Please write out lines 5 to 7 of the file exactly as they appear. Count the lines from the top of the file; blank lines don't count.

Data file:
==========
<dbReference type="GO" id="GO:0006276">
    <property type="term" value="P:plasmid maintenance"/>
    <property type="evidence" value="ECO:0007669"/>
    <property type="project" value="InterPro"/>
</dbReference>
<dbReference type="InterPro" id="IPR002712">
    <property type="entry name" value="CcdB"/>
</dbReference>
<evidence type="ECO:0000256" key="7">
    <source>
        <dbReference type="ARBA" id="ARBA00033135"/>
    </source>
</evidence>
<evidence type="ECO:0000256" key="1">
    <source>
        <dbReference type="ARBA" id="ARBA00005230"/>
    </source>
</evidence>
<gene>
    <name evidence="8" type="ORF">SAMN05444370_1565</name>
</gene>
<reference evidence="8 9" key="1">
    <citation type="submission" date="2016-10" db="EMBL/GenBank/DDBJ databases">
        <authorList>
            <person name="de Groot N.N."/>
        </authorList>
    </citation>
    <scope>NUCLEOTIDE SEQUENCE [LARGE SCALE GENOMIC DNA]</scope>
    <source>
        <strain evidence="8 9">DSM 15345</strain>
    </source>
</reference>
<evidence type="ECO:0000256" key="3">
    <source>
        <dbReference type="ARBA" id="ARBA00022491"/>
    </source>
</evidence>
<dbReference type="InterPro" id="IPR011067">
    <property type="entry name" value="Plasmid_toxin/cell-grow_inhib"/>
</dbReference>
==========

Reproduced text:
</dbReference>
<dbReference type="InterPro" id="IPR002712">
    <property type="entry name" value="CcdB"/>